## anonymous one year ago Describe the balance of forces that hold together the nuclei of atoms. What happens when these forces get out of balance? **Not sure how to explain this! Thank you:)

1. Michele_Laino

the force which is acting among protons and neutrons, is the so called strong nuclear force. Such force can be explained, introducing a particle mediator of that nuclear force. Such mediator particle, is the pi meson (pion) , whose mass is about 140 MeV. In other words, as electromagnetic force is due to the mediator which is the photon, in the same way the nuclear force is due to an exchange, among the nucleons, of a pion, or meson pi, in fact the nuclear force is described inside a theory which is calle OPEP namely One Pion Exchange Potential

2. anonymous

ohhh okay! and so when they get out of balance, what happens? :/

3. Michele_Laino

when a nucleon, for example a proton, is out of the range of the nuclear force, then on it will act the electrostatic force, so it will repelled by other protons. When a neutron is out of the range of a nuclear force, then that nucleus will become instable

4. Michele_Laino

the nuclear force, acting among nucleons, is very attractive, nevertheless its range it is very short, that range is about 10^-14 cm

5. anonymous

ohhh okay! thank you!! :D

6. anonymous

and so this problem is complete? :O

7. Michele_Laino

yes! I think so! If you want I can give you a simple computation, of the range of the strong nuclear force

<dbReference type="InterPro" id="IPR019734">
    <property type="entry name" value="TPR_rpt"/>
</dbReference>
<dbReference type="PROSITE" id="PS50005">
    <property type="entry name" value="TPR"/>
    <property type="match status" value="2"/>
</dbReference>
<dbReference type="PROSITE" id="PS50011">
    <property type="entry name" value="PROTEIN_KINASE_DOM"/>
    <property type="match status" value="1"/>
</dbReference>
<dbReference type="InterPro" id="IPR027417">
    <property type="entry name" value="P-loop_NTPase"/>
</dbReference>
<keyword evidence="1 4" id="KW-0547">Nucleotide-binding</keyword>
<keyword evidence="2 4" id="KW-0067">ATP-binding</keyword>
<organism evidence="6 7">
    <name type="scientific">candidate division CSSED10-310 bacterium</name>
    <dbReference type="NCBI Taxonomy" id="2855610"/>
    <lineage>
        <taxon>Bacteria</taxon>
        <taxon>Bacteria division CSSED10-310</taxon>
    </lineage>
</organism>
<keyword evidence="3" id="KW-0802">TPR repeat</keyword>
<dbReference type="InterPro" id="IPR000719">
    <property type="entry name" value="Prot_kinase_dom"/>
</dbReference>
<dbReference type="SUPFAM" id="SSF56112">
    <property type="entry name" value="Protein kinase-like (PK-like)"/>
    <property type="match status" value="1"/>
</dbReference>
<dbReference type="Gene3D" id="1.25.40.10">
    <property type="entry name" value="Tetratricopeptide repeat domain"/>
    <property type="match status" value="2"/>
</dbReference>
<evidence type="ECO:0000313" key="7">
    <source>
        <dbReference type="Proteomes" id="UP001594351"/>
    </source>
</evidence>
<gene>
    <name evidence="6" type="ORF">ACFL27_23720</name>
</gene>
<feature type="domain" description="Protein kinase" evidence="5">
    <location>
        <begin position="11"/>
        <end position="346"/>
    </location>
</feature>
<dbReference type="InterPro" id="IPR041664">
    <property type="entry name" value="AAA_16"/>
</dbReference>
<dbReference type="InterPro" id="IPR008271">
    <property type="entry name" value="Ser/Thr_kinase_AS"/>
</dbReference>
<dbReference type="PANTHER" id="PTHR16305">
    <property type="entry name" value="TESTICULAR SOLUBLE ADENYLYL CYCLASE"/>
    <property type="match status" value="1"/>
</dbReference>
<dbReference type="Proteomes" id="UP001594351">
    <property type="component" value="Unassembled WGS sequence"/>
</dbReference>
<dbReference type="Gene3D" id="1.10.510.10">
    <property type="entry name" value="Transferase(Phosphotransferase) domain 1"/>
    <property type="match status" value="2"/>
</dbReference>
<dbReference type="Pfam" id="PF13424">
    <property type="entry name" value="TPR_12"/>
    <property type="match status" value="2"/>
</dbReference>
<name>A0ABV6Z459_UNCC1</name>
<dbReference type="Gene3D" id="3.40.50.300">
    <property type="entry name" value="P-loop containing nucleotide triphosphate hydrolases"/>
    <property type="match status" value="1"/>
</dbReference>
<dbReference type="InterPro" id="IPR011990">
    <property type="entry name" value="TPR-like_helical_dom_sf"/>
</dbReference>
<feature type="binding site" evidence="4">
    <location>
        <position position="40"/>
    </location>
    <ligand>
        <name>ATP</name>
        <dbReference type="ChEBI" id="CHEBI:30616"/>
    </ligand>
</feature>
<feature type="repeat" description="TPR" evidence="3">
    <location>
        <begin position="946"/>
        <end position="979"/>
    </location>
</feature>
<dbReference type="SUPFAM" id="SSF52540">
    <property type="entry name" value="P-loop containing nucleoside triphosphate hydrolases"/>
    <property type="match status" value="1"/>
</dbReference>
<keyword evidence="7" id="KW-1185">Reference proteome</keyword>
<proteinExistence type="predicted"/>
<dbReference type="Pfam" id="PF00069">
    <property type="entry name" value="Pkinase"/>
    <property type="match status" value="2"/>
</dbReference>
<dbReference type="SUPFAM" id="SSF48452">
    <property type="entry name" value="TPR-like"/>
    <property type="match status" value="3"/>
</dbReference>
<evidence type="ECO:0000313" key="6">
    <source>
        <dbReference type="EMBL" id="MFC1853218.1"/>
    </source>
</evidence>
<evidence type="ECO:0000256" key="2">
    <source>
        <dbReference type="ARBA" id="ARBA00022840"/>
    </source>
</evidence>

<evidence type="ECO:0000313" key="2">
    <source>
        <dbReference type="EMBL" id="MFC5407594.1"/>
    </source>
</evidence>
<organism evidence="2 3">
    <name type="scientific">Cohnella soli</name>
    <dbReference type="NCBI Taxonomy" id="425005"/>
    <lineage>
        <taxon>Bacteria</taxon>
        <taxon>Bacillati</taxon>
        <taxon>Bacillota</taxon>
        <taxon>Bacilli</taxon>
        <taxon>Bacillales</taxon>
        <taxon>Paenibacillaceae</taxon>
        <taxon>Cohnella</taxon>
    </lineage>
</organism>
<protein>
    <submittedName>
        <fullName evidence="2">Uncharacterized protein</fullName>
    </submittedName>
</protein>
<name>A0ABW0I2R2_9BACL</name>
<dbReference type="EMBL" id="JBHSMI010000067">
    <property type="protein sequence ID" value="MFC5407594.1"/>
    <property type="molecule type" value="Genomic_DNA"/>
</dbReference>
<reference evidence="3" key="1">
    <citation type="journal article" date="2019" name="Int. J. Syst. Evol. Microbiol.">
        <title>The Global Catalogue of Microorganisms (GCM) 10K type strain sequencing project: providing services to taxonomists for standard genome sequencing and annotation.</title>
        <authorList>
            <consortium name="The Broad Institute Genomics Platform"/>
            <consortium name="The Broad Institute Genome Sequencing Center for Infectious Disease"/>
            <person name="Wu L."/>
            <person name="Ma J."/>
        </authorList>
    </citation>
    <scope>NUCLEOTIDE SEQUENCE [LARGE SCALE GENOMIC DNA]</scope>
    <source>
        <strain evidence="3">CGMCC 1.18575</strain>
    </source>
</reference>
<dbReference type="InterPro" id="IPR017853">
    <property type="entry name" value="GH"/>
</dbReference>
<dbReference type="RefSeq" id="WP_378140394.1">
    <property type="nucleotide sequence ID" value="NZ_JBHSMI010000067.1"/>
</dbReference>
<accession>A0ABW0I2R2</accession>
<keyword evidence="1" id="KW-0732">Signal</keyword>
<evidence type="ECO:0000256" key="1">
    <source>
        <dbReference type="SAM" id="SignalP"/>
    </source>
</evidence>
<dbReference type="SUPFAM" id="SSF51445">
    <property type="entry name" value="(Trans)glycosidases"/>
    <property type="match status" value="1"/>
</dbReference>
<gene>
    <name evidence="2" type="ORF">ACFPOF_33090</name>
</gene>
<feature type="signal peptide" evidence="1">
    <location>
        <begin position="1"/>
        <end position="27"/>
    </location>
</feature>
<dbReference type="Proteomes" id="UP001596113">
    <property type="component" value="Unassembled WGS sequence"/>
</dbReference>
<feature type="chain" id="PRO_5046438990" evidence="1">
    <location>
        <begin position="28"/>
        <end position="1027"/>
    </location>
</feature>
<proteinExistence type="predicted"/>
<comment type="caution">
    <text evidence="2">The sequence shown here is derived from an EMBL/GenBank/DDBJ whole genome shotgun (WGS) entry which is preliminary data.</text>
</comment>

8. anonymous

ok!

9. Michele_Laino

keep in mind that the mediator particle, namely the pion or pi meson , was introduced by the famous physicist Hideki Yukawa (Japan) in the past 1934

10. Michele_Laino

Now, we can consider the pion a so called "virtual particle". It is virtual not, because it doesn't exist, it is called virtual because its existence violates the Heisenberg's Uncertainty Principle

11. anonymous

Oh! Okay:)

12. Michele_Laino

so, we can write this equation: $\Large \Delta E\Delta t \leqslant \hbar$ it is the violation of the Heisenberg's Uncertainty Principle, as you can see

13. Michele_Laino

Now, we can replace \Delat E, with the mass of the pion, namely: $\Large \Delta E = {M_\pi }{c^2} = 140MeV$

14. anonymous

oohhh okay!

15. Michele_Laino

then we can solve that equation for \Delta t, being \Delta t the existence time of the pion, so we get: $\Large \Delta t \simeq \frac{\hbar }{{140}}$

16. Michele_Laino

Now, since the velocity of the pion is close to the light speed, then we can find the spoace traveled by our pion, using this formula: $\Large d = c\Delta t = \frac{{\hbar c}}{{140}} = \frac{{197}}{{140}} = 1.4fm$ being $\Large \hbar c = 197MeV \cdot fm$ and $\Large 1fm = {10^{ - 13}}cm$ fm=fermi

17. anonymous

ohh okay!! :O

18. anonymous

thank you!!

19. Michele_Laino

thank you!!

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